Freedom of the Press 2010 - Kazakhstan
|Publication Date||1 October 2010|
|Cite as||Freedom House, Freedom of the Press 2010 - Kazakhstan, 1 October 2010, available at: http://www.refworld.org/docid/4ca5cc5cc.html [accessed 19 September 2014]|
|Disclaimer||This is not a UNHCR publication. UNHCR is not responsible for, nor does it necessarily endorse, its content. Any views expressed are solely those of the author or publisher and do not necessarily reflect those of UNHCR, the United Nations or its Member States.|
Status: Not Free
Legal Environment: 26
Political Environment: 30
Economic Environment: 22
Total Score: 78
|Total Score, Status||75,NF||75,NF||76,NF||78,NF||78,NF|
The main obstacles to independent reporting in Kazakhstan in 2009 were legal restrictions, prohibitive libel and defamation judgments, self-censorship, and harassment, as well as the overwhelming extent of partisan ownership and presidential influence in the media sector. The constitution guarantees freedom of the press but also provides special protection for the president. A new privacy law signed by President Nursultan Nazarbayev in December mandated jail time for violations of privacy, a provision that critics warned could be used to discourage investigative journalism. Libel suits ending in prohibitively expensive judgments affected two media outlets in 2009. A US$200,000 judgment against Taszhargan, the oldest opposition newspaper in Kazakhstan, led to the closure of the paper. And a US$400,000 judgment against Respublika, an opposition newspaper with a long history of conflict with the authorities, left the weekly in dire financial straits. In September, the government seized its print run and froze all of its associated bank accounts. In both cases, the judgments appeared to be motivated by a desire to punish the newspapers for critical coverage. The country's 2010 chairmanship of the Organization for Security and Cooperation in Europe (OSCE) prompted pledges from the Nazarbayev administration to loosen media restrictions. This effort included the removal of the government registration requirement for broadcast outlets. However, legislation to restrict internet media was approved during the year.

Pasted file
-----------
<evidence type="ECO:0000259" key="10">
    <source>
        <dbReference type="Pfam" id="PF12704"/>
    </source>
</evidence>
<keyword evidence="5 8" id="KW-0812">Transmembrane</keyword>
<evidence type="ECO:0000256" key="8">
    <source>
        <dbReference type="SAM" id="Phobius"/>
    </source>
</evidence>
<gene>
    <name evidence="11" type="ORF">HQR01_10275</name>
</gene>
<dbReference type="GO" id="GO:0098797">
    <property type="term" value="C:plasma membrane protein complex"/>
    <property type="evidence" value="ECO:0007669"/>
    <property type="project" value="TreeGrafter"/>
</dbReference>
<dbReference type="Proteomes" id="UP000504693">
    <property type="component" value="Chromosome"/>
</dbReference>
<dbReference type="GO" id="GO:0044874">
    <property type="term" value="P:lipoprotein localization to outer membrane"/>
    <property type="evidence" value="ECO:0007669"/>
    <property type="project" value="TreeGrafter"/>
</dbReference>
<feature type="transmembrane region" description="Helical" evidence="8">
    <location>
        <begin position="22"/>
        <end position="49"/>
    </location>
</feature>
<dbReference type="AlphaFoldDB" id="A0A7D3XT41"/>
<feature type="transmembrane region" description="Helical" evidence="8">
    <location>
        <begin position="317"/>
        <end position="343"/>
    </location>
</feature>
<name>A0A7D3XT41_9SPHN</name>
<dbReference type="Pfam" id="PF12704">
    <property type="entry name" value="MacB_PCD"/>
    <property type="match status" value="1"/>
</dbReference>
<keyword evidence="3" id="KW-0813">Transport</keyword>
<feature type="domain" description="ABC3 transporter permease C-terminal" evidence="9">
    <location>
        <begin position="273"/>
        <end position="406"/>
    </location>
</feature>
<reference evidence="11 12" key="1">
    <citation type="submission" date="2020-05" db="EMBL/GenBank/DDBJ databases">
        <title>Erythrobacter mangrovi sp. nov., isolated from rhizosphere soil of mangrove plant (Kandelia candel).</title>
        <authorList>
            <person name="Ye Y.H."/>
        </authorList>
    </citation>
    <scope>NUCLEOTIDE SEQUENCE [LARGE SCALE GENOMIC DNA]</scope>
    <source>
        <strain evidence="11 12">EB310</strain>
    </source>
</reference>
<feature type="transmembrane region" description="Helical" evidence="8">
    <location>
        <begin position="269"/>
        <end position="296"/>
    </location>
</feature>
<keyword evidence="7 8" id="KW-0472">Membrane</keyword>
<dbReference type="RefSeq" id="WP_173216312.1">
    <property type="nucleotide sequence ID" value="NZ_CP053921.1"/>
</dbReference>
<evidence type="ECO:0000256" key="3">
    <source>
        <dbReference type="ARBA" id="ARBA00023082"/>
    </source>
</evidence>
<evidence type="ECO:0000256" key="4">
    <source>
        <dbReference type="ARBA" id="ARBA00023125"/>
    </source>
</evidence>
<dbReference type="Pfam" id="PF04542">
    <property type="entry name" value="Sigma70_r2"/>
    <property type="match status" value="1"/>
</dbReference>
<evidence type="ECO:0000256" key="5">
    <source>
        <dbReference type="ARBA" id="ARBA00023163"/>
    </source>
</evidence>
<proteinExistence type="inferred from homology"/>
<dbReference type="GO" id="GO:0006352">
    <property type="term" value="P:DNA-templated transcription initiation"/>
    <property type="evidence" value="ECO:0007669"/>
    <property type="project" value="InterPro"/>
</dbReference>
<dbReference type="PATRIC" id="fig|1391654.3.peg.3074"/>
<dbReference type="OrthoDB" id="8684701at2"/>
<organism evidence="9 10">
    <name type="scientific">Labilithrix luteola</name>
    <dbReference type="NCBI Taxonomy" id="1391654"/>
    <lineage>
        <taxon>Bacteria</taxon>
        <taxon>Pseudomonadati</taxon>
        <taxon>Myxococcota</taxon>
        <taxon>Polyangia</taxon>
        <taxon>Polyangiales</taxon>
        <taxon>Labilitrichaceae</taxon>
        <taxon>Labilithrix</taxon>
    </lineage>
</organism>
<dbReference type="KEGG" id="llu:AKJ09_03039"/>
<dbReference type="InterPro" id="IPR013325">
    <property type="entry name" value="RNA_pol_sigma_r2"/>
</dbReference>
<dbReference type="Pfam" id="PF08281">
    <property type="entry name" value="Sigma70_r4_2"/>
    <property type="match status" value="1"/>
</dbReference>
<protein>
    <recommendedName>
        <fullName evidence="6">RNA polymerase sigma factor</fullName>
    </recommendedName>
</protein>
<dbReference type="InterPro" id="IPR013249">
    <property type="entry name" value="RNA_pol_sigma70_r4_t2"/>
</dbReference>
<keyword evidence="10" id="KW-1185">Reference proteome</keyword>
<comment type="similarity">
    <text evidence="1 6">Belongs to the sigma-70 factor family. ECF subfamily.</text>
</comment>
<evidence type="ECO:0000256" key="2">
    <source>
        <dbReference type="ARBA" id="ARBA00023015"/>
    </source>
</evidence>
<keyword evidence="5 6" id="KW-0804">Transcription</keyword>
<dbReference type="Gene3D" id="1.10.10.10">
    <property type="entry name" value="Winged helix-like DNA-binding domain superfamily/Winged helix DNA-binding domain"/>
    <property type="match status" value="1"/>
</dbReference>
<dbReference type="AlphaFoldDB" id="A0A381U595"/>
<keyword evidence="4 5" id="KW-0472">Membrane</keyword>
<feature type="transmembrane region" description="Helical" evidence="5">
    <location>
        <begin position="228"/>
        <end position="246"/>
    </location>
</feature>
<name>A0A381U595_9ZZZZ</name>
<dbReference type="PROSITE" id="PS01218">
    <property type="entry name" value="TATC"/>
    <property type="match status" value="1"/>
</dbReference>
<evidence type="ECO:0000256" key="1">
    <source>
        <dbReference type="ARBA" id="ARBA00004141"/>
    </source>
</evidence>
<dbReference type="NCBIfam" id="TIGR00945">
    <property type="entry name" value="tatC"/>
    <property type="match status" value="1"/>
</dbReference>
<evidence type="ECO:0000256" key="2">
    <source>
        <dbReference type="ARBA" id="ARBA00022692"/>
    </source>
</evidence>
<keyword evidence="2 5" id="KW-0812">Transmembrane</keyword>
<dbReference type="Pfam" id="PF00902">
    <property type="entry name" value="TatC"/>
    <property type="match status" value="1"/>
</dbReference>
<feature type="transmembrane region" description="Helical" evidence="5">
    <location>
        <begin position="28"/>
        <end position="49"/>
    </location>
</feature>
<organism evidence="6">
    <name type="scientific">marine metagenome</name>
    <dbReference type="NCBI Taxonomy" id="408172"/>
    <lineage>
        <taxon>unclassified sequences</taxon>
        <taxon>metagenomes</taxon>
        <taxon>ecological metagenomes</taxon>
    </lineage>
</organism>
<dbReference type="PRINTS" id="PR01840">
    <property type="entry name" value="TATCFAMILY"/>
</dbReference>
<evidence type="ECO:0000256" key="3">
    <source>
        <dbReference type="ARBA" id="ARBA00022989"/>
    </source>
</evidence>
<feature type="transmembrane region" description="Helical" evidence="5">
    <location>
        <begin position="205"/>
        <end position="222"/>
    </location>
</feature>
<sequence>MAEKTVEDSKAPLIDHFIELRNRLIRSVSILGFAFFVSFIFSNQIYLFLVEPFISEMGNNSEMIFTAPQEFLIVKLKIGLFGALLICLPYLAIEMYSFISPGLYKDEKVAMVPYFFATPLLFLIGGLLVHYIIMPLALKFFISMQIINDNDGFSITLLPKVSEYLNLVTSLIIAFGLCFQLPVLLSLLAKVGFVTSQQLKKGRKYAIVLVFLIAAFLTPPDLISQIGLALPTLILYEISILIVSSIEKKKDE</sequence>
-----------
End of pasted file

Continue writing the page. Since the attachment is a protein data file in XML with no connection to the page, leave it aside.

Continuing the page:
Journalists and media outlets that were willing to criticize the government continued to face harassment and obstacles to reporting, including intimidation and physical attacks. In January, Yermek Boltay, a website editor for Radio Free Europe/Radio Liberty, was beaten in Almaty; the next month, opposition journalist Bakhytzhan Nurpeisov was similarly attacked and beaten. Ramazan Yesergepov, editor of the independent newspaper Alma-Ata Info, was sentenced in August to three years in prison for revealing classified information after the paper published internal memos from the National Security Committee in the course of an investigative report on corruption. Gennady Pavlyuk, a journalist from Kyrgyzstan, was murdered while in Almaty in December, though the killing was almost certainly linked to his journalistic activities in Kyrgyzstan, not Kazakhstan.
Major broadcast media are owned either by the state or by members or associates of the president's family. Government oversight extends to most of the country's broadcast transmission facilities, and it is assumed that the majority of national television broadcasters are at least partially government-owned. Kazakh law limits the rebroadcast of foreign-produced programming to 20 percent of a station's total airtime, overburdening smaller stations that are unable to develop their own programs. There are well over a thousand daily and weekly newspapers in Kazakhstan. Like the broadcast media, many of them are either government run or controlled by groups or individuals associated with the president. The government controls all of the country's printing presses, and with advertising revenue in short supply, private print media are often forced to rely on state subsidies.
The state has increasingly contested internet freedom, as the internet represents a growing alternative to state-owned outlets. Most estimates put internet penetration at approximately 34 percent of the population. In July, Nazarbayev signed legislation that classifies websites as mass media outlets, giving the authorities greater latitude to shut them down under vaguely worded extremism statutes. On various occasions the country's two largest internet-service providers, KazakhTelecom and NurSat, have blocked access to the LiveJournal blogging platform. Opposition sites like Zona.kz and the websites of opposition newspapers like Respublika experienced cyberattacks in 2009. Nevertheless, the internet remained freer than print and broadcast media.